Leitner traveled extensively and learned voraciously. During the Crimean War, he took up a teaching appointment at Bursa, Turkey. In 1858, he enrolled at Malta Protestant College where he studied for seven months before moving to London’s King’s College for a divinity degree. The same year he became a lecturer in Arabic, Turkish, and Greek. He founded the Oriental section of King’s College and became its first professor and dean. By the time he was 23, he was a professor-dean, a master of the arts, a doctor of letters, and a doctor of law.

In 1864, the Indian government advertised the post of principal for Government College, Lahore. Leitner applied and, despite his youth and non-British upbringing, was appointed. Lahore was a special case, capital of the Punjab province annexed only 15 years earlier and enjoying a reputation for dynamism and experimentation. Unfortunately, it soon transpired that the authorities had got more than they had bargained for with Leitner.

What the administration expected from the college was an inexhaustible supply of literate, English-speaking Punjabis who could fill the lower echelons of the civil service. For Leitner this was anathema. Education was not about turning out clerks, he held, but encouraging the individual student to appreciate and contribute to his culture.

At Government College, Sanskrit and Arabic mattered as much as English. Leitner’s role as an educator in India was responsible for nothing less than the revival of cultures and for inspiring a new Indo-European renaissance. He introduced studies of Western science and a curriculum based on Western education. (In this, his collaborator was Maulvi Muhammad Hussain Azad, then a teacher at the college, who agreed with him that Enlightenment should be communicated through Urdu.) And Leitner chose the Kantian Enlightenment slogan, Sapere Aude (Courage to Know), as the college motto without telling anyone.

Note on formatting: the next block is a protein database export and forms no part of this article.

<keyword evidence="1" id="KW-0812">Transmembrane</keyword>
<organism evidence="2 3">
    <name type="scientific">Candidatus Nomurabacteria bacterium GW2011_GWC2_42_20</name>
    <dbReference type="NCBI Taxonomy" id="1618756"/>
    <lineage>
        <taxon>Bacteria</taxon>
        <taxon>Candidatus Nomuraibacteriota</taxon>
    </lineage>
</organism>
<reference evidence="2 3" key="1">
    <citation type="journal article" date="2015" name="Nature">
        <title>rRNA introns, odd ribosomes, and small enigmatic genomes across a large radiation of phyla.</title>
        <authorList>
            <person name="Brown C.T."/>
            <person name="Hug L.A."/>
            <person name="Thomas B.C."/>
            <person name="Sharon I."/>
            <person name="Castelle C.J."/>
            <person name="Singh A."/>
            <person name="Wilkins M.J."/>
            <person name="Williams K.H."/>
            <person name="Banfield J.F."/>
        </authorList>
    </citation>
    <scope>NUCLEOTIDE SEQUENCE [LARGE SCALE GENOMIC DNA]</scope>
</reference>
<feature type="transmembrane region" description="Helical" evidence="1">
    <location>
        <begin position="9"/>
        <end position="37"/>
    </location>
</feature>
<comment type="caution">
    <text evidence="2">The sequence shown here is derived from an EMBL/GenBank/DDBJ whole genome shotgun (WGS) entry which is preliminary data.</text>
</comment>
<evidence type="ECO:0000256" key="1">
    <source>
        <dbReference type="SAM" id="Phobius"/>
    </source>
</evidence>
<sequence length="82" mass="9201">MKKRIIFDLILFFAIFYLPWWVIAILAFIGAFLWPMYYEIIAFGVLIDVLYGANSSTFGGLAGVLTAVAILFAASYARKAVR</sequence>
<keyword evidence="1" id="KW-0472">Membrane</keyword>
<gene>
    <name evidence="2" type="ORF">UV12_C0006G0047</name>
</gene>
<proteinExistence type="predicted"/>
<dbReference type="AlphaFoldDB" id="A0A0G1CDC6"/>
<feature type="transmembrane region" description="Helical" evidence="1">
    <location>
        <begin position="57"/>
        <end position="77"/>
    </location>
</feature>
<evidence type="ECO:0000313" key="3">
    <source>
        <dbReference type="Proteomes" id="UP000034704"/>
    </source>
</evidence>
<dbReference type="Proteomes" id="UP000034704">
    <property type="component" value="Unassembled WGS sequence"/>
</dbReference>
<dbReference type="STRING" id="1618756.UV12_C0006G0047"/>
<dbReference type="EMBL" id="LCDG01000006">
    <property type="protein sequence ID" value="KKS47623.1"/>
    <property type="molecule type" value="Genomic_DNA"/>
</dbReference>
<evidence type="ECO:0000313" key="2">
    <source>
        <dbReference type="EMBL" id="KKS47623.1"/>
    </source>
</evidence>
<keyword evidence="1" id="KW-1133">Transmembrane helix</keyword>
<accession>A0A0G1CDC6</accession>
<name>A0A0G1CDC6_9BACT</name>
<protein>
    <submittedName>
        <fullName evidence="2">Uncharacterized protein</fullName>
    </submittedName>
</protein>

Leitner’s early publications included three Arabic grammars, a history of Mohammadanism, an Urdu translation of Macbeth, a journal of Sanskrit and Arabic criticism, and two weekly English magazines. He also started an English daily, The Indian Public Opinion, which later became the Civil and Military Gazette, on whose editorial staff Nobel laureate Rudyard Kipling worked for many years. His work on the religious seminaries of the Punjab of the mid-19th century remains a classic. He also wrote about the nomadic tribes of the province and was able to go to Baltistan a number of times to record the racial and linguistic aspects of the people he identified with the Dards mentioned in Greek and Latin accounts.